Size matters: Coarse or fine grain can have quite an impact on whisky flavour
As grain becomes coarser, it impacts the release of wood molecules, with aromatic compounds (eg coconut) decreasing, and ellagitannins (structure, astringency) increasing. Coarser grain is also less porous in terms of oxygen ingress, whereas more oxygen enters the cask when grain is finer.
Grain size is partly related to oak species: Q. petraea typically has the finest grain (1-3mm), followed by Q. alba (1-5mm), with Q. robur having medium to coarse grain (3-10mm).
However, there can be quite wide variances within the same species growing in different forests (and even in different locations in the same forest). So Q. petraea growing in the Allier forest has a fine (1.2mm) grain; but Q. petraea growing in Vosges has a medium (2.6mm) grain.
Many complex reactions occur when an oak cask is toasted, linked to the thermodegradation of wood macromolecules. This helps form key aroma compounds, such as volatile phenols, furanic and phenolic aldehydes, and alkylpyrazines, which are various perceived in flavour terms as spice, chocolate, coffee and smoke.
The key is toasting intensity, whatever the species of oak, with progressively higher temperatures reducing ellagitannin content and astringency.
With aromatic compounds, the effect is more complex. The more intensive the toasting, the lower the perception of coconut notes, but other aromas, such as smoked/toasted notes (volatile phenols) increase.
Hot topic: The intensity of the toasting process is another flavour influencer
In flavour terms, Dr Picard breaks it down as follows: light-medium toasting = fresh, fruity and spicy aromas; medium-plus = complex, sweet, spicy and toasted aromas; heavy = smoky aromas, with less coconut and wood aromas.
THE PRACTICAL OUTCOME
If all of those variations and permutations have sent your head spinning, Dr Picard has created a sensory wheel that conveys the vital information: what flavours are contributed by the various combinations of oak species, grain size and toasting.
Meanwhile, Glass has been putting theory into practice with bench trials examining the impact of individual wood types on spirit, using stave sections that he chars and toasts in conventional ovens (eg replicating medium/medium-plus toasting at 200-220C). He might then upscale the sample size to 20-50 casks, monitoring these every 6-12 months.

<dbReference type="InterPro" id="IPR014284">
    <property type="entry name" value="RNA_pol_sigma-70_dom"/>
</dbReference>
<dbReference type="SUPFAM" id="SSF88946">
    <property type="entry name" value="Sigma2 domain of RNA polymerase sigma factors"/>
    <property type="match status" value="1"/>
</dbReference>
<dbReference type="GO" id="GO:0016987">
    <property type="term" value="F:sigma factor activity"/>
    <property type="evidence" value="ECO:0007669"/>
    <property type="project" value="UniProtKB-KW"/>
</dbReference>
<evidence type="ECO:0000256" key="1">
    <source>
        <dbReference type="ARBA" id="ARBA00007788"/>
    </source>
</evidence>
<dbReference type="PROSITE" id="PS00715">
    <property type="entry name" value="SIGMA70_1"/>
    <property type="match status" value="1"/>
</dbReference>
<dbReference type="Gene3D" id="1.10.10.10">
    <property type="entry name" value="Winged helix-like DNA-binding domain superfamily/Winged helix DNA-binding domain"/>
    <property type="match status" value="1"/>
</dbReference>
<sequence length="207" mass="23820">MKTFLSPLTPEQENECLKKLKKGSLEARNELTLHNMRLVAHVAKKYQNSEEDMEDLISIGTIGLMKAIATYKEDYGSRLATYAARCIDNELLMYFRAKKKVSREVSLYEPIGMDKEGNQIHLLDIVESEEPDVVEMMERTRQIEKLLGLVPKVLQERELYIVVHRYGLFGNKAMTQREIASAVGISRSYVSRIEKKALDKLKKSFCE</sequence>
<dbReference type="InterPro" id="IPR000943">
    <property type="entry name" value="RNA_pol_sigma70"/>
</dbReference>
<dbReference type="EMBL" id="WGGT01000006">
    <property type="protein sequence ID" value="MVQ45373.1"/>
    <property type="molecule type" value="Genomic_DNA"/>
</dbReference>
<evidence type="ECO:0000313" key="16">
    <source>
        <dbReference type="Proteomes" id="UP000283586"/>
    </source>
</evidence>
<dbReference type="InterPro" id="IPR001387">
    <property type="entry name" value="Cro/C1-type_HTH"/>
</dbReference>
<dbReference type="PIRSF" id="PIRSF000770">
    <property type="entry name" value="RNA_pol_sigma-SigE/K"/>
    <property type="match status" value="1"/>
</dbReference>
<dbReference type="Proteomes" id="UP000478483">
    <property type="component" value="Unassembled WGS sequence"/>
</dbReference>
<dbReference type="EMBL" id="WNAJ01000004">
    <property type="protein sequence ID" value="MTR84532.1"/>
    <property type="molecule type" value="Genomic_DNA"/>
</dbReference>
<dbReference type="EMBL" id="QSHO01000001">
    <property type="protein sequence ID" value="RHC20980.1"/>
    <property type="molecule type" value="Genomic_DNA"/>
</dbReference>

Age spirit in Q. petraea from Vosges with no toast and you get plenty of spice; medium toasting adds chocolate; heavy toasting gives powerful notes of polished wood. Meanwhile, a heavy char (where the wood is heated quickly with gas) creates a more spirity profile and a paler hue as the colour retreats when the wood treatment creates a hydrophobic barrier.
The Jura Seven Wood recipe involves three main components: unpeated Jura matured in American white oak (mostly first-fill, but some second); unpeated Jura matured in American white oak, then extra-matured in French oak sourced from the six forests; and peated Jura matured in American white oak (here, Glass is looking for a ‘vibrant’ peated element, and Seven Wood’s peating level is one of the lowest in the range).
Made simple: Dr Magali Picard’s sensory wheel (click on image for higher resolution)
Making Seven Wood NAS was helpful, Glass believes, since he was using a lot of new oak (the French oak casks are either new or have been used once before for Jura), giving plenty of wood influence at a relatively early stage.
Tasting the different French oak components (after 10 years in American plus seven in medium/medium-plus toast French, although ages in the final product vary), the differences between the forests are clearly perceptible: red fruit, milk chocolate and roasting coffee from Vosges; guava, peach and mango from Les Bertranges; red fruit and polished wood from Jupilles.
By contrast, faster-growing Limousin, with its coarser grain and reduced oxygenation, offers a big, spicy, brooding, astringent character.
Jura Seven Wood began with trial casks almost a decade ago. ‘We built the recipe up over time,’ says Glass. ‘Sometimes we’ll take the liquid and put it back into more neutral wood – it’s about creating a good balance of flavours, not about going too woody or going too far in one direction.’
It’s a complex product, and it’s the result of a highly complex area of scientific research. In the end, though, the aim is simple: equip whisky makers with another set of tools for flavour creation, giving them the ability to come up with new whiskies that taste good.
And this is only the beginning. The research, particularly as it relates to whisky, is still at an early stage, and its practical interpretation in terms of whisky creation even more so. The more that scientists like Dr Picard understand, the more they can pass that knowledge on to whisky makers like Glass – and the more they, in turn, can use it to shape the whiskies of the future. Watch this space.